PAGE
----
If you love your profession, it should be easy to convey that passion in your choices of ingredients, your menus and your cooking. But it may not be enough to succeed as a Personal Chef. The practicality of running a business is not a strength for many Chefs, who naturally tend to be more creative. So, I asked a Success Manager (a mentor for Personal Chefs) at The Chef Alliance for some advice for Personal Chefs. Here are some ideas to help you on the road to fulfilling your dreams.
FIND YOUR NICHE
– Examine your areas of expertise and your interests and focus your attention on growing a few key services.
– Decide what services you will offer, whether it’s dinner parties, menu planning, private cooking lessons or a special diet meal service etc.
– A focussed approach means a higher quality, more consistent service for your clients, benefiting you and your business in the long run.
– It also means that you can work more efficiently, leaving you with more time for your personal life.
– As with any niche service, you can expect to charge higher ratescompared to less specialized service providers.
Communication with clients is also a key element to running a successful business.
– Respond to client enquiries promptly.
– Provide updates or information when you say you will.
– To avoid issues from arising later, keep a record of conversations, dates and a list of things that you and the client have to do.
– Follow-up with your clients after each service to get feedback on how you can improve your service (and make sure you take any criticism constructively) and what they thought you did well.
KEEP UPDATING YOUR SKILLS
Keeping on top of culinary trends keeps your clients excited about using your services again and again. – Track new trends in menus and ingredients, as well as cooking techniques, to avoid boredom setting in for you too. You’ll find that it will help to keep the passion for cooking that attracted you to the industry in the first place.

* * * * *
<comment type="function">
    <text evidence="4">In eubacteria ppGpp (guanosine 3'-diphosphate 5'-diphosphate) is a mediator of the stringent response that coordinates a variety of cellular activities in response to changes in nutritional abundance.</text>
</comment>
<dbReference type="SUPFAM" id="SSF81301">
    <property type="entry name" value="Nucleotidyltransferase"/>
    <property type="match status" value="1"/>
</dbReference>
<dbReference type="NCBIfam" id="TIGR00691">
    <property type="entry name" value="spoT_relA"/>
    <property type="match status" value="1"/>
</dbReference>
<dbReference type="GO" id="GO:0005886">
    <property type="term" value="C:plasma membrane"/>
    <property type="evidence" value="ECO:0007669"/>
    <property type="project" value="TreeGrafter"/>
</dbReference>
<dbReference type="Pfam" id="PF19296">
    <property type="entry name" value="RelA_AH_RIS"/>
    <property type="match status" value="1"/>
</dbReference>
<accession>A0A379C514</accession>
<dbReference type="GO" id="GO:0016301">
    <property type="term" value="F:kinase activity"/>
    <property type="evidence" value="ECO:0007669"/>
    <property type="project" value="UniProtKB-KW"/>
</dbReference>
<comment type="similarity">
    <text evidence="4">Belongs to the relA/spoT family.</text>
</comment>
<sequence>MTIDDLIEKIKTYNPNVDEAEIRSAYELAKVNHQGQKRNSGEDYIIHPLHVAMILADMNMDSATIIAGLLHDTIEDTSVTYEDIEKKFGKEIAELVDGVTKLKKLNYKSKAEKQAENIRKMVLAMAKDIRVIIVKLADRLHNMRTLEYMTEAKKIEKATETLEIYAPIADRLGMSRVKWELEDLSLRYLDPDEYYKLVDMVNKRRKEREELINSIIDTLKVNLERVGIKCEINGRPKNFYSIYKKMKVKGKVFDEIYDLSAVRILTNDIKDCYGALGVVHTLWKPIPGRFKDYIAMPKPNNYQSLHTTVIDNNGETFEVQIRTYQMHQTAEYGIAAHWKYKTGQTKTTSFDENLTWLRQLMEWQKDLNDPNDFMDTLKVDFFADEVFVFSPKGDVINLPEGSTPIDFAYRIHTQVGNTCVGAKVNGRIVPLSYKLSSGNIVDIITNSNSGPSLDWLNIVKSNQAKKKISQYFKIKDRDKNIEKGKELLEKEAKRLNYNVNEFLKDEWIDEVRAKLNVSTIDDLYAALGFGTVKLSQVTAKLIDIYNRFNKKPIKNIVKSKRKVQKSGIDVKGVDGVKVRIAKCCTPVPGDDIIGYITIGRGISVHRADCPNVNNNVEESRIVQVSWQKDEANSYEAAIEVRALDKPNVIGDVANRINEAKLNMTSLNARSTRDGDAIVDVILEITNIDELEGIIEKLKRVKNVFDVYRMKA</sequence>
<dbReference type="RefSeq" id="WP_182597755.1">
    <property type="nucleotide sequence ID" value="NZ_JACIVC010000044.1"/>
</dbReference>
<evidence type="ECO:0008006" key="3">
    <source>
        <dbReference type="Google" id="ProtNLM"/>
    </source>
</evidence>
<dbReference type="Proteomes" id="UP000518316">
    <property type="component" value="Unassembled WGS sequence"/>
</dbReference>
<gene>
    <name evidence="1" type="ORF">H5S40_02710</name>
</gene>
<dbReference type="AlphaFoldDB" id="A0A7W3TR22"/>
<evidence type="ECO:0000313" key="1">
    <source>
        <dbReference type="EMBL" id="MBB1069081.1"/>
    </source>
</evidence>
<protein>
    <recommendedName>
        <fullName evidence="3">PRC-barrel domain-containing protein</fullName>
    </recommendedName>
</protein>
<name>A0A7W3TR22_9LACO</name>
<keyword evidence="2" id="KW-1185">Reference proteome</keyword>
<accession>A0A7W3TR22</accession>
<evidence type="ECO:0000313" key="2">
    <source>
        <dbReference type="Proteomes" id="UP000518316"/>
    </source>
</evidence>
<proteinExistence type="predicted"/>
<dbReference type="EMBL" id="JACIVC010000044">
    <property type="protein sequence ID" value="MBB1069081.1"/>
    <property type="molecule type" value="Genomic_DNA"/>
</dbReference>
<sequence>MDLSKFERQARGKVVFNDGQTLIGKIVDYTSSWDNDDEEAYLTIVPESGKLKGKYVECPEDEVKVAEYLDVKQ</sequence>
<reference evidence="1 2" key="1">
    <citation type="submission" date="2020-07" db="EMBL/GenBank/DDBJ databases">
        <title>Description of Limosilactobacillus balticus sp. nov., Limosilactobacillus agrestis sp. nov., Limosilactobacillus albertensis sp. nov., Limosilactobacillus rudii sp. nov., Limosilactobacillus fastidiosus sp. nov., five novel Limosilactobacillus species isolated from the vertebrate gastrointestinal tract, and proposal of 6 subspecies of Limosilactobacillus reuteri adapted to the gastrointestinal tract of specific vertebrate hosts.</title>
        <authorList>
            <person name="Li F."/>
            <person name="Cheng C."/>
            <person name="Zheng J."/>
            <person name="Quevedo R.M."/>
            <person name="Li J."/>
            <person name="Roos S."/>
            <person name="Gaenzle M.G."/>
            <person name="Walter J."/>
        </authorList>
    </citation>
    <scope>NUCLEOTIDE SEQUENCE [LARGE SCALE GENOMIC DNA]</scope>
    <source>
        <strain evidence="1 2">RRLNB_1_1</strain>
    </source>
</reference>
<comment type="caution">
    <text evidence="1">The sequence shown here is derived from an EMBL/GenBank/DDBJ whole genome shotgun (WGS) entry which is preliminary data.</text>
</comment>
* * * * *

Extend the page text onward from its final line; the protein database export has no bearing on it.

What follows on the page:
– Watch trends in marketing, and use social media to increase traffic to your blog/ website as a way to garner new business and build your online presence.
USE AVAILABLE RESOURCES
Many private companies offer information on industry trends, recipes and free business and marketing tips via social media such as Twitter, LinkedIn and Facebook – all to help you succeed while allowing you to focus on cooking.
– Restaurants Canada (formerly the Canadian Restaurant & Foodservice Association) keeps their members up-to-date on menu trends, suppliers and industry news with regular electronic newsletters and magazines.
– Many government agencies offer mentorship and advice to help small business startups to reach their full potential.
– Connect with successful business people in your community who mentor small businesses, sharing their experience and expertise with you.
– Speak with an accountant or lawyer to avoid making costly mistakes.
YOU’RE WORTH IT
New businesses are often tempted to offer lower prices than their established competitors as a way to boost their exposure to new clients and bring in income quickly.
– This strategy may backfire in the long-term, especially when you try to raise prices; clients may become accustomed to the lower pricing structure.
– You may be attracting ‘bargain-hunters,’ typically not your ideal, long-term clients.
– A better solution is to provide a superior service compared to your peers from the start, so that your clients will recommend your services to friends and family without hesitation. After all, word-of-mouth advertising is the best kind!
– It’s OK to say ‘no.’ Whether it’s the service that doesn’t appeal to you or a clash in personalities, it’s OK to turn down a prospective client. Be sure to do it in a professional manner, and if possible, refer them to a peer who may be able to assist.